Bridgeport BOE sets new goals for superintendent
BRIDGEPORT — It was an overall positive rating for a freshman superintendent who oversees what arguably is the toughest school district in the state.
Still, Bridgeport Schools Superintendent Aresta Johnson had things to say about the school board’s 70- page assessment that gave her a grade of 2.98 out of a possible 4.
During a special meeting of the school board this week, Johnson took strong exception to Board Chair John Weldon suggesting in the document that it was “borderline insubordination” for her to seek funding for a district after- school program without his knowledge.
She also said she has been led to believe that the evaluation was purposely stalled so as to occur after Mayor Joseph Ganim’s gubernatorial primary bid, that input from a former board chair was improperly included in the document and that some board members confused some of the areas they were grading.
“From the initial time of my appointment as superintendent in spring of 2017, I have made concerted effort to improve outcomes for all children,” Johnson said, reading from prepared remarks. “I am asking for a level of fairness and respect. I did not see that over ( the) 2017- 18 ( school year).”
The candid exchange — which qualified for executive session — was conducted in public at Johnson’s request, as was the bulk of her late August evaluation process.
The session ended with three goals set for Johnson in the current school year: Better her relationship with the board, increase parent engagement and focus more on bully prevention and record keeping. The board has faulted the district’s low verified bullying tally.
After the session, Weldon said it was unfortunate the superintendent had been made to feel that her evaluation was politicized, or that it was negatively influenced by anyone.
“For her own peace of mind, I hope she can find a way to re- adjust her views of the process and come to see that it was followed with integrity and with the best intentions of simply providing her with constructive information that she could use to refine herself as the professional public schools executive that she is,” Weldon said.
The evaluation included input from eight of nine school board members, with board member Chris Taylor choosing not to participate. Board members individually rated her in eight separate areas on a scoring scale of 1 — beginning — to 4 — exemplary.
Following the evaluation process, Johnson met with eight of nine board members. Her efforts to have a one- on- one with Dennis Bradley failed.
On Monday, Johnson was given the chance to respond to the evaluation to the full board, although only six members attended the session.
“What I need is trust, respect and to make sure everyone is keeping our kids front and center,” Johnson told them. “There are times I have turned around and have not felt the board is behind me. They have been behind others.”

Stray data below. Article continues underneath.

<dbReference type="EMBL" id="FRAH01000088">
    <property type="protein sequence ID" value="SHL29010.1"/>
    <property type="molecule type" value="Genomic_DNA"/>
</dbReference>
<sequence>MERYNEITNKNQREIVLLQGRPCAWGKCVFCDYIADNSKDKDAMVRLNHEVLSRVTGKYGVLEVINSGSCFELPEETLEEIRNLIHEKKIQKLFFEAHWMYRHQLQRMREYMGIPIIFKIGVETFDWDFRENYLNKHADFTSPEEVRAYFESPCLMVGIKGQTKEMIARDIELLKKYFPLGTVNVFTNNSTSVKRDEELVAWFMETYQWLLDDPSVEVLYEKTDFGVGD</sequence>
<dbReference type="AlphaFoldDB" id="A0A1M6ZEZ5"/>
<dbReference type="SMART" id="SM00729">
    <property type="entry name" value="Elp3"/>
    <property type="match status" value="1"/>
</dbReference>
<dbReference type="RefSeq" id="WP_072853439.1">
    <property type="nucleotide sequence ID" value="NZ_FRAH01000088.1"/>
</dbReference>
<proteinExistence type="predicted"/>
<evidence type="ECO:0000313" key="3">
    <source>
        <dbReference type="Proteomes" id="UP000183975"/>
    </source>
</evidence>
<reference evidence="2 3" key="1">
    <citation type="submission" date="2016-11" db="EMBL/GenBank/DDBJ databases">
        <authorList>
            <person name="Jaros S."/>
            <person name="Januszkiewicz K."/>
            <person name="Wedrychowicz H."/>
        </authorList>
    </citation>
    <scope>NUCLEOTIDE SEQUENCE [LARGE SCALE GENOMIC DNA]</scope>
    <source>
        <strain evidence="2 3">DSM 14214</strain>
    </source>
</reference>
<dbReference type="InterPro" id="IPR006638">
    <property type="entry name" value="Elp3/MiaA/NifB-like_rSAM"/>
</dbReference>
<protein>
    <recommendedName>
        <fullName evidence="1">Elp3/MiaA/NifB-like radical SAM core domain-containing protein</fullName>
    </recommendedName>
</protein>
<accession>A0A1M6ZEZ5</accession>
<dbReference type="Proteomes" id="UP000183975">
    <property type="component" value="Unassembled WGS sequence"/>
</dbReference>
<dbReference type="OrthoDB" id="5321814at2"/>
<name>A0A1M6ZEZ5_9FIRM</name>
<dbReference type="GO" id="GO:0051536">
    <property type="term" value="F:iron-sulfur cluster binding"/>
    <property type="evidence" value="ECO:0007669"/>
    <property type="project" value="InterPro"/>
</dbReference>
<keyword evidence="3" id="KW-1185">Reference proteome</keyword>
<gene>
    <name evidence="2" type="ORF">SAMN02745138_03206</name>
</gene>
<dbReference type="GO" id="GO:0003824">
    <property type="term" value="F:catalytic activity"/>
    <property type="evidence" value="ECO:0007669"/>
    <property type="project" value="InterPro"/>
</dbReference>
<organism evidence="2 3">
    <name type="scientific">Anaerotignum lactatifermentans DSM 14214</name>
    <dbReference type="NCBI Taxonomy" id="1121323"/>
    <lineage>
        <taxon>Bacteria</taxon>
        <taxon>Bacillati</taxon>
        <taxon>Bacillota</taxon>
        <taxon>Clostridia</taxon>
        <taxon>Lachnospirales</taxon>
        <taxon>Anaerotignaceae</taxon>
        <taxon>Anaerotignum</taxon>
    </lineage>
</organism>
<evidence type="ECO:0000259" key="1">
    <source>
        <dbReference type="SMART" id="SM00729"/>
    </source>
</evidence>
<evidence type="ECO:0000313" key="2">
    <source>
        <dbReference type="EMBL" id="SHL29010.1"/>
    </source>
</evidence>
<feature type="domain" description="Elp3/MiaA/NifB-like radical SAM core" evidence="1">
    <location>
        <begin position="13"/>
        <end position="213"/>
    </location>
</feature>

Her evaluation called Johnson a strong academic leader, but she was given low marks by several members in the area of board relations and communications.
Weldon even lowered his score in that area from 2 to 1, he said, based on remarks made by other board members during the one executive session held on the document. At the same time, he said he raised her score in another area for the same reason.
Weldon said the mayor’s office did not ask for any slowdown in the superintendent’s evaluation process. Instead, he said, the delay was linked to board members who turned in their evaluations late.
The mayor’s office, through spokesman Av Harris, denied any involvement whatsoever in the superintendent’s evaluation or the timing of it.
Weldon said he did ask former board chair Joe Larcheveque about his communication with Johnson to see if his experience was similar.
“I didn't want to rank the Superintendent poorly for something that really had nothing to do with her,” he said.
Johnson said her office keeps a log of correspondence. She said she sometimes gets three or four calls a day from the chair.
“I respectfully request that this is considered when seeking a returned phone call, email or text request. I currently have 450 emails in my inbox,” Johnson said, adding that to have in her evaluation that she is not responsive is offensive.
As for stating her actions with respect to the Lighthouse program were "borderline insubordinate," Weldon said he has no regrets. He said they needlessly jeopardized the continuation of a valuable and long- standing citywide program.
Johnson said her efforts to start a new after- school program was shared with city officials and that board policy does not call for her to gain board permission to apply for grants. She said she co- signed the city’s grant application — even though she said it contained inaccuracies — at the direction of the board.
“Yet the board chair chose to include my attempts to provide our children with high quality programing as being borderline insubordination,” Johnson said. “If I want to introduce a new afterschool program, maybe the board should say, ‘ You know what? Our kids deserve it.’ ”
Johnson said given the district’s financial situation and having cut staff and programs to keep within budgeted dollars, she is being asked to do more than any other superintendent.
“There is only so much push, push, push,” she said. “At some point, things will break.”